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EAUN18: New perspectives in chronic bladder problems – Part 1

The 19th International Meeting of the European Association of Urology Nurses (EAUN18) held in Copenhagen last March attracted around 342 delegates from over 30 countries. With the participation of 45 faculty members together with the EAUN Board and EAUN Scientific Committee (chaired by Corinne Tillier), EAUN18 presented a comprehensive programme with 29 sessions and four courses.

Two European School of Urology (ESU) courses and two plenary sessions not only drew a high number of attendance but were also marked with enthusiastic discussions. Networking and updates on membership advantages took place at the EAUN Booth and the social activities included the Nurses’ Dinner, held at Nørrebro Byghus, activities which reflected the dynamic collaboration among European urological nurses.

It was a pleasure to be part of Europe’s biggest urological nursing event as a member of the Special Interest Group (SIG) during the EAUN18 in Copenhagen. As an SIG committee member, we collaborated with our colleagues with the goal to deliver optimal patient care.

The SIG organised a one-hour session format with three (15-minute) talks followed by a discussion which was very well received. Thanks to Jeannette Verkerk-Geelhoed, who chaired the session despite a short notice after the chairperson cancelled due to health reasons.

The session took up the management of chronic bladder problem with Sharon Holroyd discussing the misunderstanding on Urinary Tract Infections, Painful Bladder Syndrome (PBS), Interstitial Cystitis (IC), and Bladder Pain Syndrome (BPS). Veronique Phé (FR) shared her views on diagnosing and treating underactive bladder, while speaker Eva Wallace discussed the differential diagnosis for PBS/IC. PBS/ IC / PBS is a clinical diagnosis based on symptoms of urgency, frequency, and pain in the bladder and/or pelvis. “The complaint of supra-pubic pain related to bladder filling and accompanied by other symptoms such as increased daytime and night-time frequency in the absence of urinary infection or other obvious pathology,” according to ICS 2002.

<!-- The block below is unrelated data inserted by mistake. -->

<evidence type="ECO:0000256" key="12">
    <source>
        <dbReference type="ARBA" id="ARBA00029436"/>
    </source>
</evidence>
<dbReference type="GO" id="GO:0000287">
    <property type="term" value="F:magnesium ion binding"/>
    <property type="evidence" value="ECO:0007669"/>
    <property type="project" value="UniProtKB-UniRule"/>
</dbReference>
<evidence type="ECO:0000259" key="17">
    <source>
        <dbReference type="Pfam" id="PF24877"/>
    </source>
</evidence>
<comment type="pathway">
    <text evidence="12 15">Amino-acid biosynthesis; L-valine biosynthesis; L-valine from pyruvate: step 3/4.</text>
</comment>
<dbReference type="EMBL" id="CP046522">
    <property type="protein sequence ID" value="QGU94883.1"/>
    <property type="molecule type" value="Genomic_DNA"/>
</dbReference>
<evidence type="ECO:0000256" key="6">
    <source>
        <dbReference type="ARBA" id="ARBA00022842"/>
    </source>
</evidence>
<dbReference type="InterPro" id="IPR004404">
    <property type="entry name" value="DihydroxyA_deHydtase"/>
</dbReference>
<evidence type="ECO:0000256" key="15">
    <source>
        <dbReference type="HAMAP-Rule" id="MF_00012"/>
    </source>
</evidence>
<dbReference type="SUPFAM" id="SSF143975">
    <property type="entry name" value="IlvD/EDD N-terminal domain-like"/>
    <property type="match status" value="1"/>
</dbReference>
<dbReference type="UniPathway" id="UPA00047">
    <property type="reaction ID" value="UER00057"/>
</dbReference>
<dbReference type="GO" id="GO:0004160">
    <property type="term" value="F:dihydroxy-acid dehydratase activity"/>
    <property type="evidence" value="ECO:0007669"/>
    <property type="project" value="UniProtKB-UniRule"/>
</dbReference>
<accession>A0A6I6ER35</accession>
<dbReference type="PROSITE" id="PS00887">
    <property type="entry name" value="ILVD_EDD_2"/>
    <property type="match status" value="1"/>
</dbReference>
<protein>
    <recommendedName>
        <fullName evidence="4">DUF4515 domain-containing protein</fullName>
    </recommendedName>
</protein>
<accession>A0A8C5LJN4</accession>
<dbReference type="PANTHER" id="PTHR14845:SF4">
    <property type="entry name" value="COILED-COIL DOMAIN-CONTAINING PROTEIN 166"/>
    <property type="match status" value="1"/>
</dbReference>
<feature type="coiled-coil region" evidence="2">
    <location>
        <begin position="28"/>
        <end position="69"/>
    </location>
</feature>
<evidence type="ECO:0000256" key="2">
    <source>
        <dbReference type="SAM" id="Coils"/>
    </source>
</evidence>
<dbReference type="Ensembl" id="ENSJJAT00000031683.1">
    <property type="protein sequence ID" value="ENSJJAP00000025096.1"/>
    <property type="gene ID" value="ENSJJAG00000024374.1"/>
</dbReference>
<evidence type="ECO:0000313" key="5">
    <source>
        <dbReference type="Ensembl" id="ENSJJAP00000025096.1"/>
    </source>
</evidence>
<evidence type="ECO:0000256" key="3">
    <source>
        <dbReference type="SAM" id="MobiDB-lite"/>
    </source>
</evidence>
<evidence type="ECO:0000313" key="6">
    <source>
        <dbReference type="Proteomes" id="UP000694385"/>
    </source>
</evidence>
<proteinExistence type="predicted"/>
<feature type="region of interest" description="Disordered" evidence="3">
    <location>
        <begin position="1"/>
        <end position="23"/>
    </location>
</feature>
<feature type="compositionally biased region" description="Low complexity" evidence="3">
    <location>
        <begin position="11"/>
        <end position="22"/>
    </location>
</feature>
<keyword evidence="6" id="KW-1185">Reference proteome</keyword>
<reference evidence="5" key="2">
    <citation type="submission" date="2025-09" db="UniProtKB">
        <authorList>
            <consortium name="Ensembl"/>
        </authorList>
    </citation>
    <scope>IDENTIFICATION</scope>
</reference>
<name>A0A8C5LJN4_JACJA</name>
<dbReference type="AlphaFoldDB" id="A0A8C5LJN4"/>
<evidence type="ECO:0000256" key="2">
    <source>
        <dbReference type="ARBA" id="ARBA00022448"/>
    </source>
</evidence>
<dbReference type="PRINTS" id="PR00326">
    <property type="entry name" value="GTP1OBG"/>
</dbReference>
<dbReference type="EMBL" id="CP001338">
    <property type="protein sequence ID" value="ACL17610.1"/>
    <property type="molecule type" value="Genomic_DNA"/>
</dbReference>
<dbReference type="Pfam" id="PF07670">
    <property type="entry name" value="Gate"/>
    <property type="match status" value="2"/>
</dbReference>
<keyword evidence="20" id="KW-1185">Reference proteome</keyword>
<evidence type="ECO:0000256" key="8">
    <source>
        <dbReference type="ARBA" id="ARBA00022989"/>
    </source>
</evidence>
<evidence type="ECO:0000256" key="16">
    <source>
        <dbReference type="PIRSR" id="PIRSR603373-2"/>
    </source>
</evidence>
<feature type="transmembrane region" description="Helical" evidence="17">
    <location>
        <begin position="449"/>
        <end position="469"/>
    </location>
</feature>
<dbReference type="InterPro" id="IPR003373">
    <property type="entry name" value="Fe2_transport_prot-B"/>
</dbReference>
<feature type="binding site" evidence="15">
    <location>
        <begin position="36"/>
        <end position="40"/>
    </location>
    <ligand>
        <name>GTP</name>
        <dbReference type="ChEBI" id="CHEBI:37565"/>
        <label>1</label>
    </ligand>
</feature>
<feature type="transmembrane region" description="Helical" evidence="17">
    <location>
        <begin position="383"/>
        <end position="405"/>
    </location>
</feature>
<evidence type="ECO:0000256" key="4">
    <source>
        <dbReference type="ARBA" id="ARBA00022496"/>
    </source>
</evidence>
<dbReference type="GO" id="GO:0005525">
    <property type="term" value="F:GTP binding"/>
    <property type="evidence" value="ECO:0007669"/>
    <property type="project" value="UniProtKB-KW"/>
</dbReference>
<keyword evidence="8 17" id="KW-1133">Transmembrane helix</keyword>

PBS is a very debilitating, chronic condition that is difficult to diagnose (Davis et al, 2015). It was first diagnosed in the 19th century by S.D. Gross in 1876. Two years later in 1878 Skene identified it as chronic inflammatory lesion of the bladder wall. In 1915 G.L Hunner, using eight case histories identified urge, frequency, nocturia, suprapubic pain, visible lesions / ulcers on bladder wall. This is now known as Hunners Ulcers, a rare condition with only 10-15% of cases actually showing ulcers (Gupta et al, 2015). In the UK, there are approximately 400,000 people with this condition (Nickel et al, 2010).

This complaint is seen predominantly in female patients (Cashley et al, 2012), and some clinicians doubt the validity or existence of the condition (Warren 2014). However, there can be a lack of consensus on the terminology (Ghosh & Imoh-Ita 2014). Further discussion continues around diagnosing PBS/IC, which is most often made when long-standing urinary frequency, urgency, and pelvic pain exist in the absence of a readily identifiable sign, such as urinary tract infection. This was further discussed using some case studies.


Eva Wallace, RN, National Rehabilitation Hospital, Dept. of Urology, Dunlaoighre Co Dublin (IE), ewallace116@gmail.com